Rockefeller event will celebrate Earth DayBy Theresa Carson
If you see two-legged animals and 10-foot-tall people looming on the Midway Sunday, April 25, dont rush to the nearest ophthalmologistits the Universitys first Interfaith Festival for the Earth.
Beginning at 1 p.m., musicians and storytellers will entertain participants as they peruse environmental exhibits and children make crafts from recycled materials. At 2 p.m., young people dressed in animal costumes and others carrying 10-foot-high puppets will parade down the Midway while creation stories are told over a loudspeaker. Erica Brown, Intern for Environmental Outreach at Rockefeller Memorial Chapel, an event sponsor, said the puppets will illustrate the creation stories. Humanity having dominion over the earth and the animals and the plants is not a right or a privilege; its a responsibility, said Brown, a third-year Master of Divinity student at the University.
Samuel Speers, Associate Dean of Rockefeller Memorial Chapel, said the festival will be celebratory, but there is also a serious side to the event. We will identify, in the process of organizing the festival, a partnership of groups, congregations and ministries who want to work together for environmental justice, he said.
Environmental issues are at the core of living together, Speers said, citing toxic waste, increased cases of asthma and mass transportation as examples of issues that need to be discussed.
Right now, in many ways, we operate primarily out of economic guidelines, Speers said. He believes religious guidelines can deepen the dialogue.
Religious traditions all have different ways of understanding creation, created order, created life. Within those stories are vast resourcesrich resourcesfor thinking creatively but also thickly, if you will. Its a kind of depth dimension to the world-view that an understanding of those stories brings to the conversation about environmental issues, he said.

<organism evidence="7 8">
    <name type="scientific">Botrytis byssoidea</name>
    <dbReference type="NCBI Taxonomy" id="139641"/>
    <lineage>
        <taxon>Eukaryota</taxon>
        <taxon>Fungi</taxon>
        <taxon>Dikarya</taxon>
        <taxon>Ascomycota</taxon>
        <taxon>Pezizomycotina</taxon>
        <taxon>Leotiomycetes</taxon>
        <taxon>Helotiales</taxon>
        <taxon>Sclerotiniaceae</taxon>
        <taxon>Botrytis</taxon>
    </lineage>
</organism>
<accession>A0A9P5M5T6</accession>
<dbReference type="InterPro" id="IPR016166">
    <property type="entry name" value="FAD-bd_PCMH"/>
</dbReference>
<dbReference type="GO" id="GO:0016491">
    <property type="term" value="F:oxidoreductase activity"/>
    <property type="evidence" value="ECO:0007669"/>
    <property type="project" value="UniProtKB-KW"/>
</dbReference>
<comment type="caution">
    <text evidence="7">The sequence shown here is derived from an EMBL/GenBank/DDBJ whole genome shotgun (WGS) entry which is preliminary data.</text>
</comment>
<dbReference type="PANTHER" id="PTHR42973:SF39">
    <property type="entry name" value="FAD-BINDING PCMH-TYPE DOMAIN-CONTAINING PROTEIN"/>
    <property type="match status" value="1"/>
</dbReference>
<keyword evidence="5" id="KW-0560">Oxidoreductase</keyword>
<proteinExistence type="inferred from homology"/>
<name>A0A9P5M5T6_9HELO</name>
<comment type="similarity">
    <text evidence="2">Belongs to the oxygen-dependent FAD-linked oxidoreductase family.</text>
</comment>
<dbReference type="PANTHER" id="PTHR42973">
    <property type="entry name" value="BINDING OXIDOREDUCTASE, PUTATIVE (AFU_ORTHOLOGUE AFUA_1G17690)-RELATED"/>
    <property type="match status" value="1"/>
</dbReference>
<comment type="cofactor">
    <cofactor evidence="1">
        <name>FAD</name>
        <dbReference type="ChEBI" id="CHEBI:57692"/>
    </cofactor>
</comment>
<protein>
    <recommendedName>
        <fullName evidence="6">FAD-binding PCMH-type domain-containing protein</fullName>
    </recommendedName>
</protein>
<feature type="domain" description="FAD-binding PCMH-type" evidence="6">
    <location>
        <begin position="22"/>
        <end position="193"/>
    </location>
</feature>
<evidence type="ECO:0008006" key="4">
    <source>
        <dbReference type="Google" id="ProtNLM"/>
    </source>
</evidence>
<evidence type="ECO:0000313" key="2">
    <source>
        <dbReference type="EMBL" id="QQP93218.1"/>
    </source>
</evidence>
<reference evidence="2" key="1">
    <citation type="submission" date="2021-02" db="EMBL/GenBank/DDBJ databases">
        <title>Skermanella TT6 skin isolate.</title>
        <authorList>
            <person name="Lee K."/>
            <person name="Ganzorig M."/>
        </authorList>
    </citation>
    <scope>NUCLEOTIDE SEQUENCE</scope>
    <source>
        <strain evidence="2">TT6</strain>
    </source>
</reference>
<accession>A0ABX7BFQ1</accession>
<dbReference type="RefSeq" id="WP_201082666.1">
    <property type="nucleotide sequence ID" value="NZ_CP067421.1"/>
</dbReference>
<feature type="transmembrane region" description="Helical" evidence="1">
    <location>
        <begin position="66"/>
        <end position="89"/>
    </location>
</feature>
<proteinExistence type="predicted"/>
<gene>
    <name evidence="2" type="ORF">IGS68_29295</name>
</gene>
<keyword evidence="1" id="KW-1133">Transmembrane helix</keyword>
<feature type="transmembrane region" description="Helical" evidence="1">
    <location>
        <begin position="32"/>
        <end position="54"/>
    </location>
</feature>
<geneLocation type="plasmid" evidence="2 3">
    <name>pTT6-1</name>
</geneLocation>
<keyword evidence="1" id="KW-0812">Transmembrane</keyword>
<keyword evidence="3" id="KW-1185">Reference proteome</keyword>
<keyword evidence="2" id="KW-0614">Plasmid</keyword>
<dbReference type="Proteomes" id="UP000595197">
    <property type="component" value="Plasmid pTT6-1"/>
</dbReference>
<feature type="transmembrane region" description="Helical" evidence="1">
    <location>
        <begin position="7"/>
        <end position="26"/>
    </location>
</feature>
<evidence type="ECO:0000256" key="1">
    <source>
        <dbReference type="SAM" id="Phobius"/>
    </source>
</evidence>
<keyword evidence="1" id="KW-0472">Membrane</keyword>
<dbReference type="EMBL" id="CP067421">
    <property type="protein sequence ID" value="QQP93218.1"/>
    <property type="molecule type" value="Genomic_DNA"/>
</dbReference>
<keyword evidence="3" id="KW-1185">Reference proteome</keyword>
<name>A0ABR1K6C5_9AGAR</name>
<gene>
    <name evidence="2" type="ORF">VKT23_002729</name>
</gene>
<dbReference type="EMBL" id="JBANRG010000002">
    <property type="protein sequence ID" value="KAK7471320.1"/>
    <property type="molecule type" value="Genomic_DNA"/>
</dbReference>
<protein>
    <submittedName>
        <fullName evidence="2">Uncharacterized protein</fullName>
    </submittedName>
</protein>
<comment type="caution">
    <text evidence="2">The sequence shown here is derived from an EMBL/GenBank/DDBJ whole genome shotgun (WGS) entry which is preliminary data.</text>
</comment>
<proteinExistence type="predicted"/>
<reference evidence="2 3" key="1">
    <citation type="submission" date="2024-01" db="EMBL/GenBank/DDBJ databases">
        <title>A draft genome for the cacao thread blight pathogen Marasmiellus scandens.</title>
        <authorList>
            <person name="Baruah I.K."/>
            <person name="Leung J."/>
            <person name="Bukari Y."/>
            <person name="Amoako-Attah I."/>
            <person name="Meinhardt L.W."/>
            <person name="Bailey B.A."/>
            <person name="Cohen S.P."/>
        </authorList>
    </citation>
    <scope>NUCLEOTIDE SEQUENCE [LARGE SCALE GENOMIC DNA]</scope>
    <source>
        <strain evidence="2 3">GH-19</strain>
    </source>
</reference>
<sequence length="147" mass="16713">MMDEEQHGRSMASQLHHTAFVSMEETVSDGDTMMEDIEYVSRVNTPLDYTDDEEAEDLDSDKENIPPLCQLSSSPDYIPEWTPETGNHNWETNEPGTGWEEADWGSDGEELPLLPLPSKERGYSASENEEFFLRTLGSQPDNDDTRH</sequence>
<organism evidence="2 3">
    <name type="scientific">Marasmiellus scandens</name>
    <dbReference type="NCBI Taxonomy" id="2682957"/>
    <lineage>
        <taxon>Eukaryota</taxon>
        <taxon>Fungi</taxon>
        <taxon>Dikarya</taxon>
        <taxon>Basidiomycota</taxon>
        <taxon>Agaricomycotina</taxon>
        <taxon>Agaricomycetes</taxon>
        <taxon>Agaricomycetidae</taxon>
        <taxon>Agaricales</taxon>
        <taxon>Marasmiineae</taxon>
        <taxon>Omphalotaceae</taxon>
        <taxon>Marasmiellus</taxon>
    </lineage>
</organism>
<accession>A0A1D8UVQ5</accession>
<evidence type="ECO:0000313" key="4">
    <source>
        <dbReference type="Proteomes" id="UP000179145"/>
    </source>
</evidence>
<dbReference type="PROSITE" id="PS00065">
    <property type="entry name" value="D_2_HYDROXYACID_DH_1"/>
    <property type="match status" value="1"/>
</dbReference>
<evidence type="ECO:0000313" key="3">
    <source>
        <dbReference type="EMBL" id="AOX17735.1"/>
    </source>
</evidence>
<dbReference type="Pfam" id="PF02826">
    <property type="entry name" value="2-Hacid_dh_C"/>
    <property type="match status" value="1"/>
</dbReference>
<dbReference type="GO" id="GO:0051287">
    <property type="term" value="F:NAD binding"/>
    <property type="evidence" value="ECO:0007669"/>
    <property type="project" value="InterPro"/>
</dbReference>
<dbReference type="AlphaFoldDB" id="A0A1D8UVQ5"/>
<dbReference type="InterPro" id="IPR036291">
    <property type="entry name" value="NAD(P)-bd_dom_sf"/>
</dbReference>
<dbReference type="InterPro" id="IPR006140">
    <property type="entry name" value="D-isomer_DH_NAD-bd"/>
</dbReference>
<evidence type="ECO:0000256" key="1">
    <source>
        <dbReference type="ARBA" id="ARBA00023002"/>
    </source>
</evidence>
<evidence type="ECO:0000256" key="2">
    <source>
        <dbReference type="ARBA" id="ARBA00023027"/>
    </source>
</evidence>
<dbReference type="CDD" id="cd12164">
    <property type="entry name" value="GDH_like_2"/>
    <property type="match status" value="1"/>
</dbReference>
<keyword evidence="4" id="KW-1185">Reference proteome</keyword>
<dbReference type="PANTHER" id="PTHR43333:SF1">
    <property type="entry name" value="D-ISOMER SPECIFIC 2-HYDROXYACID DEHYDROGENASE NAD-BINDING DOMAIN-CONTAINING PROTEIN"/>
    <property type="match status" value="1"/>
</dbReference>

I tend to think of spirituality as the content of life fully lived. It (environmentalism) is really about finding ways of living together that are sustainable and meaningful, that address the realities of our lives together, Speers said. Part of the goal of the partnership is to say these are long-term issues, and they require long-term partnerships.
The weekend prior to the event, professional puppeteer Jay Mead will give instruction in making the large puppets and masks. The workshop will be free and open to the public. It will begin at 10 a.m. on Saturday, April 17, and will continue Sunday, April 18, at 10 a.m. in Cobb Hall, 5811 S. Ellis Ave.
The festival on April 25 will take place across from Rockefeller Memorial Chapel at 5850 S. Woodlawn Ave. Festivities will conclude at 4 p.m.
The events are sponsored by Rockefeller Memorial Chapel, University Theater, the University Environmental Center, the Eco-Justice Group of the Divinity School, the Association of Chicago Theological Schools (ACTS) for Eco-Justice, ACTS Urban Clinical Pastoral Education, Hyde Park-Kenwood Interfaith Council, Hyde Park Union Church, United Church of Hyde Park and University Church.
For more information and to register for the workshop, call Lorraine Brochu at (773) 702-7059 or write to firstname.lastname@example.org.